Fifty-eight red roses, one for each person killed in the Oct. 1 shooting on the Las Vegas Strip, were raised toward the sky Sunday evening.
Family members, friends and other supporters held the roses at a vigil attended by about 300 people at the south end of the Strip to commemorate six months since their loved ones were killed and hundreds more were injured.
“This is where we became a family,” survivor and co-organizer Stacie Armentrout said. Some came from as far as Alaska to revisit the Route 91 Harvest festival grounds, she said.
Survivors and supporters walked the perimeter of the shooting site across from Mandalay Bay, where Stephen Paddock opened fire on festivalgoers. They wore cowboy boots and hats and Vegas Strong and Route 91 shirts. Attendees carried an American flag in front and other white flags that read “Survivor” over a silhouette of the Strip skyline.
Armentrout and survivor and co-organizer Shawna Bartlett read aloud the names of the 58 who were killed to start the vigil. Organizers gave a white glow stick symbolizing each victim to a family member, close friend or other representative of every person who was killed. Hundreds of others followed with orange and purple glow sticks to symbolize the colors of the festival.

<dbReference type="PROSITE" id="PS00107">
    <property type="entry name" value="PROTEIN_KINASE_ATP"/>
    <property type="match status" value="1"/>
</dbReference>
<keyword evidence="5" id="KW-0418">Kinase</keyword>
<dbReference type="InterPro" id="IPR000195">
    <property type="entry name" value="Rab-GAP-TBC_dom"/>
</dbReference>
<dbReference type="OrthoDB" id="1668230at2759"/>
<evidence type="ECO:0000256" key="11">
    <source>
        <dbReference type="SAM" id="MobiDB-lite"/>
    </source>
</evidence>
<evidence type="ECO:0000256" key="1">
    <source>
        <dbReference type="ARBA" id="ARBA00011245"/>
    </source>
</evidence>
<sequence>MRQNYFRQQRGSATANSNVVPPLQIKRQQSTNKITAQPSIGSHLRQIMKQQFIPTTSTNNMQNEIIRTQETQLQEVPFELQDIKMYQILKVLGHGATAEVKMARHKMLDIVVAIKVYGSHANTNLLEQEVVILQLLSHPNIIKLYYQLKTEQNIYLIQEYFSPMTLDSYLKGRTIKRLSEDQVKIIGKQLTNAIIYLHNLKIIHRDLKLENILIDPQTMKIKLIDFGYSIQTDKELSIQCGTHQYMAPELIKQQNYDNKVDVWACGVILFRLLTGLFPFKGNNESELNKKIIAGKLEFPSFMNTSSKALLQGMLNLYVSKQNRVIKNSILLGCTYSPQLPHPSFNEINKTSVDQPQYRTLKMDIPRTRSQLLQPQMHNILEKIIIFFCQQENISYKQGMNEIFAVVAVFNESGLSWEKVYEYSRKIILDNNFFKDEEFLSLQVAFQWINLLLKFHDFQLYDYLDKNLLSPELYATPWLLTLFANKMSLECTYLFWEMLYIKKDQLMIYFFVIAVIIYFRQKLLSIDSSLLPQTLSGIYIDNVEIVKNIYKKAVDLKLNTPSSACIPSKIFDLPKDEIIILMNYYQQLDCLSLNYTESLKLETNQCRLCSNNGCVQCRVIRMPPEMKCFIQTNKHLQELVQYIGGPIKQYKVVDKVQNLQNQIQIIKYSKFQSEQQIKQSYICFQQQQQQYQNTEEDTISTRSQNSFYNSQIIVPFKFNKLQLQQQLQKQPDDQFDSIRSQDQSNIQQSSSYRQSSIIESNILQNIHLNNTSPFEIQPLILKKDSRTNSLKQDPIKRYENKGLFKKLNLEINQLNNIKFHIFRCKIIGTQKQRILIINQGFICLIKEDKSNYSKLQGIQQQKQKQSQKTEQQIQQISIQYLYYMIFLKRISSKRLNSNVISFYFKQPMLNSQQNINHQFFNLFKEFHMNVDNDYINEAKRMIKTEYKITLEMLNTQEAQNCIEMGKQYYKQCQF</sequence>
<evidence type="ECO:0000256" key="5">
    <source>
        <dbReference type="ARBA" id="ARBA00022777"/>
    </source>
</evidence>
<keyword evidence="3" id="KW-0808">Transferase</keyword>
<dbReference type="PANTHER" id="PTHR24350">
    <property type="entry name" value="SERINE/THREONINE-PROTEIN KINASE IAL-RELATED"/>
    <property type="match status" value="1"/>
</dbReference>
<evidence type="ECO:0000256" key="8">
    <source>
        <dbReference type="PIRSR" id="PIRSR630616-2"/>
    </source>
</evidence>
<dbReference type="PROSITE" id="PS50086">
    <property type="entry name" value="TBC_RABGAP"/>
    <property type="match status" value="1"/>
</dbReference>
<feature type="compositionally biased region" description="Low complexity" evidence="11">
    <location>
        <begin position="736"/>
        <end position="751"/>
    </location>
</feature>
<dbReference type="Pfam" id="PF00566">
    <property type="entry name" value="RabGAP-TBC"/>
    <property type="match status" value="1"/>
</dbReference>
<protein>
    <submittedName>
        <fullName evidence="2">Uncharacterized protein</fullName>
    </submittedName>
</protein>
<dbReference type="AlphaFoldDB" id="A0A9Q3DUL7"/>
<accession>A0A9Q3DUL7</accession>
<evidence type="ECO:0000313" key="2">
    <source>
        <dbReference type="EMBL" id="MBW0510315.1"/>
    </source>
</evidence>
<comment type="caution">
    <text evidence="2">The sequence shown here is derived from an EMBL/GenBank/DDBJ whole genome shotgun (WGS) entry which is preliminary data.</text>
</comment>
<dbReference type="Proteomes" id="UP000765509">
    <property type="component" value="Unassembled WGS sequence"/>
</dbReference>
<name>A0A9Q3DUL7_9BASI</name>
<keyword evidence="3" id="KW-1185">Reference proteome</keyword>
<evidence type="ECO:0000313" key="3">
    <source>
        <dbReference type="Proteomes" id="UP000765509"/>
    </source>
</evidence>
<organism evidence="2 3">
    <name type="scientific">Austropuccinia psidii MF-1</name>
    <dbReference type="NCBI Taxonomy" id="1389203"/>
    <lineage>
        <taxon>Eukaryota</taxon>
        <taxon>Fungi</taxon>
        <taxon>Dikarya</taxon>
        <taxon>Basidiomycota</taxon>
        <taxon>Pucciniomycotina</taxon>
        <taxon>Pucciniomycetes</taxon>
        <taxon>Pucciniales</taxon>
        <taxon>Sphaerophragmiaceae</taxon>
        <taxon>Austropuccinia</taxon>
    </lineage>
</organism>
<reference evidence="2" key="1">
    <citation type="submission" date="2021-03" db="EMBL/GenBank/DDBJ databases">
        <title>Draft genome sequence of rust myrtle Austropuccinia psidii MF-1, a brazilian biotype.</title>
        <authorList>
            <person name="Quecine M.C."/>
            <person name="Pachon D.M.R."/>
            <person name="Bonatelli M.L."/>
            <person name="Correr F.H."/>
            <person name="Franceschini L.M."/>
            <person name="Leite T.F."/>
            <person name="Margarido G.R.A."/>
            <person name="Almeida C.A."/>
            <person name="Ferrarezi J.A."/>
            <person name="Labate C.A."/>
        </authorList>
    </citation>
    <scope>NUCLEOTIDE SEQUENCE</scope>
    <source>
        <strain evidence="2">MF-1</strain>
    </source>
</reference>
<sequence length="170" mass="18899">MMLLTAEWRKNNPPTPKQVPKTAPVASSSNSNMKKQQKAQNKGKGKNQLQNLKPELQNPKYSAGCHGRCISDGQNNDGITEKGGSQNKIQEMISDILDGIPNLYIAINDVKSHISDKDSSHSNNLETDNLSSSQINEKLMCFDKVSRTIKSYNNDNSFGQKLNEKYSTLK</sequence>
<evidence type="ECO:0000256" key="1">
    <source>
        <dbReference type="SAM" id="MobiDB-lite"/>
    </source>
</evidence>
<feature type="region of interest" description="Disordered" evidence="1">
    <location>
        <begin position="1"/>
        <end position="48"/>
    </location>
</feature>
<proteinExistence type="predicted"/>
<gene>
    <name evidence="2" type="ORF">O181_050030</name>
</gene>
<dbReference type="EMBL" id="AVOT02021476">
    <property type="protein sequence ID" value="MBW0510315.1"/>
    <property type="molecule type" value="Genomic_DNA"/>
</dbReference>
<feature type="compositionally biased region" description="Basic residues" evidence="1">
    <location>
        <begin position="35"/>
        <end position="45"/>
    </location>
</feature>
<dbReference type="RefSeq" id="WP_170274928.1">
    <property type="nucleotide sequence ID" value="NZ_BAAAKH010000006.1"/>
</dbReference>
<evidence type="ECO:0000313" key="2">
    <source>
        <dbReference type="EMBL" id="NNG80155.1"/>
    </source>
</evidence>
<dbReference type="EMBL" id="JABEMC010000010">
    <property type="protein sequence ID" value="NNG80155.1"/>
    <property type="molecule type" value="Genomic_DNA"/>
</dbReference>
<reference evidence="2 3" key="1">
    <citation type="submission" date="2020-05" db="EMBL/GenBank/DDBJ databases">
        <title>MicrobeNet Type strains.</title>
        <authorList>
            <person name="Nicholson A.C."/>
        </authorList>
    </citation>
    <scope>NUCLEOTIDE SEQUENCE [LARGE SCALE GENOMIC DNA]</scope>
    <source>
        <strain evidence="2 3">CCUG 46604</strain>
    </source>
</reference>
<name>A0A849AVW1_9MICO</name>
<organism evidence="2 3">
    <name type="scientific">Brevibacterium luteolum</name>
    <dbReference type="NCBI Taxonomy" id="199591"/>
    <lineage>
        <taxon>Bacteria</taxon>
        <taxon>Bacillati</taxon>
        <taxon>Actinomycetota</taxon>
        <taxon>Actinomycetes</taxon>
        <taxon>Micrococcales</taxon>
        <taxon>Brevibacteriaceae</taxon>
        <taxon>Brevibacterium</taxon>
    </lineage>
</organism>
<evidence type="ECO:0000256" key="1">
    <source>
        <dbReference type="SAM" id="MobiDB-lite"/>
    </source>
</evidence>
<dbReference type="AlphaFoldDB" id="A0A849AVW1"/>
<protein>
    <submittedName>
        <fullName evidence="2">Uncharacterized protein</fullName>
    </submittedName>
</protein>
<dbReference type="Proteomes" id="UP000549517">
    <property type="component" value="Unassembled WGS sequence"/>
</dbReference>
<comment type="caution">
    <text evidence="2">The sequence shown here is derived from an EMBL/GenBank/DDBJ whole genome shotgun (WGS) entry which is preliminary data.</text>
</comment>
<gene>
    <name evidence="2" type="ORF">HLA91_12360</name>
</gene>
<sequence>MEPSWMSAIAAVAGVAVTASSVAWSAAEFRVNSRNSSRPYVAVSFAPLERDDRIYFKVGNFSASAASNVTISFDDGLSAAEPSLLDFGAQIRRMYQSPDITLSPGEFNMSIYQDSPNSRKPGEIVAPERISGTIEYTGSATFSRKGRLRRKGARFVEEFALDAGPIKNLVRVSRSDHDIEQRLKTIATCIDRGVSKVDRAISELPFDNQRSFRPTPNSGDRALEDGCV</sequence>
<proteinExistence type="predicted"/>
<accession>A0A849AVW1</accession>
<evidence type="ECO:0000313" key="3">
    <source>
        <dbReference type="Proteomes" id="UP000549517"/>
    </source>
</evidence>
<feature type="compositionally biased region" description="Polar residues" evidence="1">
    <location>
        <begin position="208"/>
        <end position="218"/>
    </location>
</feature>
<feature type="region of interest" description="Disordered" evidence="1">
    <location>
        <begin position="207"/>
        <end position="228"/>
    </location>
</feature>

Bartlett rarely has returned to the festival grounds since the shooting, but she said it was the most appropriate place for the six-month gathering.
“We’re not gonna let evil win,” Bartlett said. “We’re not gonna let him (Paddock) win. That’s not gonna happen.”
Memorials to the victims lined the fences as survivors walked past.
“Sunny days ahead,” read one homemade star ornament tied to the fence near Mandalay Bay Road and Las Vegas Boulevard South. One man tied a glow stick to the fence surrounding the venue before leaving.
Chris Muniz was at the concert with his wife, Lisa Romero-Muniz, who was killed in the attack. He said he thought he was going to have a harder time attending the walk, but he called Sunday’s gathering “beautiful.”
“I can’t explain it,” he said. “There’s so much love. And this place is so strong and everybody’s pulled together.”
Sunday was Debbie Davis’ first time at the venue since the shooting that killed her daughter, Neysa Davis Tonks. She said such get-togethers help survivors in the healing process.
“It was such a terrible loss, but I think we’re all trying to move forward and find the good in people,” Davis said.